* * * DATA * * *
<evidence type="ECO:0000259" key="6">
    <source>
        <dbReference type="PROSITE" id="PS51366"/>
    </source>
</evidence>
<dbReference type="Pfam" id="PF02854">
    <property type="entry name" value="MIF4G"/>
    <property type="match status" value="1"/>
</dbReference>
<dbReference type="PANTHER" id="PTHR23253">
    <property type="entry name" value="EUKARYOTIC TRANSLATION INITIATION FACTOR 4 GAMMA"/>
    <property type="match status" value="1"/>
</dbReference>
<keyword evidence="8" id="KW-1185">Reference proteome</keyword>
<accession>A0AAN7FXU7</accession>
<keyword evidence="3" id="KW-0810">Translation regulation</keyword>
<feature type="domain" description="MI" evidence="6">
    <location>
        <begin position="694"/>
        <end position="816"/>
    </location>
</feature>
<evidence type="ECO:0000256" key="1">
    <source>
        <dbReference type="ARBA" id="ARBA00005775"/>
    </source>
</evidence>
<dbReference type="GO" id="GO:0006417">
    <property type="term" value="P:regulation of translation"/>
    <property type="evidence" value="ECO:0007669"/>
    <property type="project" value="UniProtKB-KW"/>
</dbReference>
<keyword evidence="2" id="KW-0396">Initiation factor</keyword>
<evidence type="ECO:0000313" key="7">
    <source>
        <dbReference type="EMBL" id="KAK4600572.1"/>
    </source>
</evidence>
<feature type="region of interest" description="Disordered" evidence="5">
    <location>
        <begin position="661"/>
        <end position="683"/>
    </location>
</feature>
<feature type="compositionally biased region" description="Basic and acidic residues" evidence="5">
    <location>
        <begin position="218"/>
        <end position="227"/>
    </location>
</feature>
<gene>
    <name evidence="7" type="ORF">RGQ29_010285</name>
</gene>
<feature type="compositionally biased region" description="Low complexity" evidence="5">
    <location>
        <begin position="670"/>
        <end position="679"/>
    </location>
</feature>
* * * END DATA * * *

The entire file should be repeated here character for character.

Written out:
<evidence type="ECO:0000259" key="6">
    <source>
        <dbReference type="PROSITE" id="PS51366"/>
    </source>
</evidence>
<dbReference type="Pfam" id="PF02854">
    <property type="entry name" value="MIF4G"/>
    <property type="match status" value="1"/>
</dbReference>
<dbReference type="PANTHER" id="PTHR23253">
    <property type="entry name" value="EUKARYOTIC TRANSLATION INITIATION FACTOR 4 GAMMA"/>
    <property type="match status" value="1"/>
</dbReference>
<keyword evidence="8" id="KW-1185">Reference proteome</keyword>
<accession>A0AAN7FXU7</accession>
<keyword evidence="3" id="KW-0810">Translation regulation</keyword>
<feature type="domain" description="MI" evidence="6">
    <location>
        <begin position="694"/>
        <end position="816"/>
    </location>
</feature>
<evidence type="ECO:0000256" key="1">
    <source>
        <dbReference type="ARBA" id="ARBA00005775"/>
    </source>
</evidence>
<dbReference type="GO" id="GO:0006417">
    <property type="term" value="P:regulation of translation"/>
    <property type="evidence" value="ECO:0007669"/>
    <property type="project" value="UniProtKB-KW"/>
</dbReference>
<keyword evidence="2" id="KW-0396">Initiation factor</keyword>
<evidence type="ECO:0000313" key="7">
    <source>
        <dbReference type="EMBL" id="KAK4600572.1"/>
    </source>
</evidence>
<feature type="region of interest" description="Disordered" evidence="5">
    <location>
        <begin position="661"/>
        <end position="683"/>
    </location>
</feature>
<feature type="compositionally biased region" description="Basic and acidic residues" evidence="5">
    <location>
        <begin position="218"/>
        <end position="227"/>
    </location>
</feature>
<gene>
    <name evidence="7" type="ORF">RGQ29_010285</name>
</gene>
<feature type="compositionally biased region" description="Low complexity" evidence="5">
    <location>
        <begin position="670"/>
        <end position="679"/>
    </location>
</feature>